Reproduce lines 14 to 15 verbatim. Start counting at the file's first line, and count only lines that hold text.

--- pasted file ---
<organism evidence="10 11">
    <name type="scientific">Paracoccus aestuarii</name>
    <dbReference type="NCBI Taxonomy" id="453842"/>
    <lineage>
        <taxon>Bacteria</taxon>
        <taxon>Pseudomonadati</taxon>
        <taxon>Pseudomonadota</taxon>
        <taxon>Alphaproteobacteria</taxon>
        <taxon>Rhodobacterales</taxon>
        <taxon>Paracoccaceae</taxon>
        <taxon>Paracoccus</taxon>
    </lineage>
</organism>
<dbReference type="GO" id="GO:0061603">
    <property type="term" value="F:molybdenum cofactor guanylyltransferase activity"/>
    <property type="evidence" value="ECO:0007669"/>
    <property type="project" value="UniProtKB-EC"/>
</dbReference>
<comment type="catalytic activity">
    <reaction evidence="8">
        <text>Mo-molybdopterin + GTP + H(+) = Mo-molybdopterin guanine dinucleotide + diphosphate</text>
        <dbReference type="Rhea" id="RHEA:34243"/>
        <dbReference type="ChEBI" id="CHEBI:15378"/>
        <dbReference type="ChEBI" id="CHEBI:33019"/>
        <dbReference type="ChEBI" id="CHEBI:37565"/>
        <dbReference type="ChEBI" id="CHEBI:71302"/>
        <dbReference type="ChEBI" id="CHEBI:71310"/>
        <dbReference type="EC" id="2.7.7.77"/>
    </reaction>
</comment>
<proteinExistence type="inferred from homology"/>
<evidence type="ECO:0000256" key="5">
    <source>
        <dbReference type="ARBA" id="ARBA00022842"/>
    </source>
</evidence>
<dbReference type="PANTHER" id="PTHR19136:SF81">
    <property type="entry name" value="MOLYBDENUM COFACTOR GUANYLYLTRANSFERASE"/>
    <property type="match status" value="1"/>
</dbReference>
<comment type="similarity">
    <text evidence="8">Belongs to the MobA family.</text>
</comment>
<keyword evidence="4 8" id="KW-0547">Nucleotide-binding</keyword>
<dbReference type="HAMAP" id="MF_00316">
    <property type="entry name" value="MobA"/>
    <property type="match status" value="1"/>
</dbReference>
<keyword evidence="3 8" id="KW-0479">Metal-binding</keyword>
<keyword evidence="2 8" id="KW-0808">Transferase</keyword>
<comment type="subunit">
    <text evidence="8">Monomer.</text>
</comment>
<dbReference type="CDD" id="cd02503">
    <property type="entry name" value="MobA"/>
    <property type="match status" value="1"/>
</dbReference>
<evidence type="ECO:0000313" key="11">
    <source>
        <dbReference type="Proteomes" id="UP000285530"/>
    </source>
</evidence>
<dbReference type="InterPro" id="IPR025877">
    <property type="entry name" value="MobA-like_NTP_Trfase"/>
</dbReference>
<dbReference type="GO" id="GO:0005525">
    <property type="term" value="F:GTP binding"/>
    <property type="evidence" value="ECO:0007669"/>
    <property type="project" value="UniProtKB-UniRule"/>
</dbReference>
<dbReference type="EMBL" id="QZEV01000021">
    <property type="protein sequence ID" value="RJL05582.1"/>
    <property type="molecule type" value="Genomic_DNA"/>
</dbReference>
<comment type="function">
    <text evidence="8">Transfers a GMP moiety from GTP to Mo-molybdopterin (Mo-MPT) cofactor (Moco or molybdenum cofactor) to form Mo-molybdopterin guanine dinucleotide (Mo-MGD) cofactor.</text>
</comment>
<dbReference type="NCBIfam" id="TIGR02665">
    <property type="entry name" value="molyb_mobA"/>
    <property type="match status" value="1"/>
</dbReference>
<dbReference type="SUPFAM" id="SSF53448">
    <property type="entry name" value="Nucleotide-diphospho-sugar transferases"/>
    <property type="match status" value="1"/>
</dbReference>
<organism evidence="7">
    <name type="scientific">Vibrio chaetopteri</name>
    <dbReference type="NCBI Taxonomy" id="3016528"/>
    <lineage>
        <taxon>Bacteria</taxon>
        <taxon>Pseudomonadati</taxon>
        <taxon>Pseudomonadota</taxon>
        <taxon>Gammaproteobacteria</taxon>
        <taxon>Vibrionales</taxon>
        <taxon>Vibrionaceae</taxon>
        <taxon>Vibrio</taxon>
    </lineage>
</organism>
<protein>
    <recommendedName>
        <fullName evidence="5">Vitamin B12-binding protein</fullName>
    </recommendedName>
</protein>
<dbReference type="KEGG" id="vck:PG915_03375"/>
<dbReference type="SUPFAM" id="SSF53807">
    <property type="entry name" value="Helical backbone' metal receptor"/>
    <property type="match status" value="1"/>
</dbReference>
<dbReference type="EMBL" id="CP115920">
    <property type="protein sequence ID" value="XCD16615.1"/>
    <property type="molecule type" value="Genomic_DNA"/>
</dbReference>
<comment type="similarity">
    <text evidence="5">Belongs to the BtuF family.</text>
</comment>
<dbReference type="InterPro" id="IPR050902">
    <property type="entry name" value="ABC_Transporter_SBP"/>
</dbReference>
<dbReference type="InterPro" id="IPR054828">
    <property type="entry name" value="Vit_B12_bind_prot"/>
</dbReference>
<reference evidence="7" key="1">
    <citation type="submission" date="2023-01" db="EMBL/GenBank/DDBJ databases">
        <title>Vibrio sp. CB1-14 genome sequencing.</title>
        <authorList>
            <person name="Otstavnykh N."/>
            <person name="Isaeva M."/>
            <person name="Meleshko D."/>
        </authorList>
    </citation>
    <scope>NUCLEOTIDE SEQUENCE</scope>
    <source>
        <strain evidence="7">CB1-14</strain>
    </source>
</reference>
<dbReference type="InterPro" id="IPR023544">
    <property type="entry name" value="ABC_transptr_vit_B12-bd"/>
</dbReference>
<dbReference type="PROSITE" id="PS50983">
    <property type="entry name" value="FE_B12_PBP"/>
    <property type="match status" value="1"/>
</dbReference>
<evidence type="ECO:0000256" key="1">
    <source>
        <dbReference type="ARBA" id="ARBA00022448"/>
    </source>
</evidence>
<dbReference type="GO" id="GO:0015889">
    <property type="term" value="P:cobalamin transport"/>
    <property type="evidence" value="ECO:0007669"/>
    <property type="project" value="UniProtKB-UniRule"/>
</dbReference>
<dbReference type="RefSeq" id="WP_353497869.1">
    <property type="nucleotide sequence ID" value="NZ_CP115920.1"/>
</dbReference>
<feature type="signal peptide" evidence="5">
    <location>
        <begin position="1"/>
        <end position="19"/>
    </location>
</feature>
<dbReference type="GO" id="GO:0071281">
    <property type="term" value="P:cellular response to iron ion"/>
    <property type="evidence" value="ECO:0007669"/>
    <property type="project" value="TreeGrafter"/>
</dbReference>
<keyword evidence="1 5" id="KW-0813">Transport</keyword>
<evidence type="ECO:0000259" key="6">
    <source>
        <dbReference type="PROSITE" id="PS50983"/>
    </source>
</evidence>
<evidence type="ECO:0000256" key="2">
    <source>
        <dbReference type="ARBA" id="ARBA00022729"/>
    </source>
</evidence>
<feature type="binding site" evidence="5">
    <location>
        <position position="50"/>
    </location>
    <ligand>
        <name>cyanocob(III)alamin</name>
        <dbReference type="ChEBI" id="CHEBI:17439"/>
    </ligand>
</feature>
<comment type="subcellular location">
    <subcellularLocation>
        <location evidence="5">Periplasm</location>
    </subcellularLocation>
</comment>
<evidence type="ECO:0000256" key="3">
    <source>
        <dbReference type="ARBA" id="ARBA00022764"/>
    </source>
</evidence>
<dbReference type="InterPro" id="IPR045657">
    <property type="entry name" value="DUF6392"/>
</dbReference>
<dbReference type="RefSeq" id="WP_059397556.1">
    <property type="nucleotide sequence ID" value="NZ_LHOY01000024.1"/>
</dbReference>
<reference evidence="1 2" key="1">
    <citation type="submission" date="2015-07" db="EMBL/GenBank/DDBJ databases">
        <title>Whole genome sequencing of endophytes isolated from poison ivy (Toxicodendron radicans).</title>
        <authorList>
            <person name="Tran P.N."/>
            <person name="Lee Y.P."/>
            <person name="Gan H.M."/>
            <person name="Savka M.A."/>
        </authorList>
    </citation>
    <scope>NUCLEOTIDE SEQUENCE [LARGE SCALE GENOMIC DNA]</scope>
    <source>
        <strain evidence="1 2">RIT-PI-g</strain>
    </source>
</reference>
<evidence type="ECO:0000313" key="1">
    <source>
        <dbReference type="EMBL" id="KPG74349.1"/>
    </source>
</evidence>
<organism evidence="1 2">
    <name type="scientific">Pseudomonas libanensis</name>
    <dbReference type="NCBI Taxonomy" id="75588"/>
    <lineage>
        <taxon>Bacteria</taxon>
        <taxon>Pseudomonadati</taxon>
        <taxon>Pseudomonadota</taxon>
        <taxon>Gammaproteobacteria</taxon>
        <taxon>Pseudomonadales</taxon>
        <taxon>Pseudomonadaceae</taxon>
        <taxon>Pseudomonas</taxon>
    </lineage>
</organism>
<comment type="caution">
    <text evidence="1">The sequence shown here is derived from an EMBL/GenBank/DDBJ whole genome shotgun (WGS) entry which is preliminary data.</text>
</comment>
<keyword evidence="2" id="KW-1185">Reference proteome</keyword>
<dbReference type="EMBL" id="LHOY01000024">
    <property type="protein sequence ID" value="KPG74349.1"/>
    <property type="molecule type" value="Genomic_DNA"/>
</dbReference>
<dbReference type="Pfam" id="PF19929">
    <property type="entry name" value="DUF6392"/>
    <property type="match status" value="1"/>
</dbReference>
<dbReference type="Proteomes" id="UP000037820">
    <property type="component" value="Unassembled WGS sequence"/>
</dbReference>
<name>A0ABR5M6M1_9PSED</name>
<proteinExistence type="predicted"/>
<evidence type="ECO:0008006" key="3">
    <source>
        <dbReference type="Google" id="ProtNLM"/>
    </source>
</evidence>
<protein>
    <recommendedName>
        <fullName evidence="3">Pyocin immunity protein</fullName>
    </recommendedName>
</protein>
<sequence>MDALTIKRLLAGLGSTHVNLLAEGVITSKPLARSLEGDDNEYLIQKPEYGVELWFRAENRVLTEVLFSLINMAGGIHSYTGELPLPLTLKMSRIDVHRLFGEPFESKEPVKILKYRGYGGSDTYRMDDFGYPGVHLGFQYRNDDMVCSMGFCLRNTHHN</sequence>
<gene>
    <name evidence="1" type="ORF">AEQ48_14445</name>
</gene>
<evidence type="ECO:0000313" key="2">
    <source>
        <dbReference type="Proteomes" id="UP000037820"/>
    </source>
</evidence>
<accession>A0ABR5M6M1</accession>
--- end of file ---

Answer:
<dbReference type="GO" id="GO:0061603">
    <property type="term" value="F:molybdenum cofactor guanylyltransferase activity"/>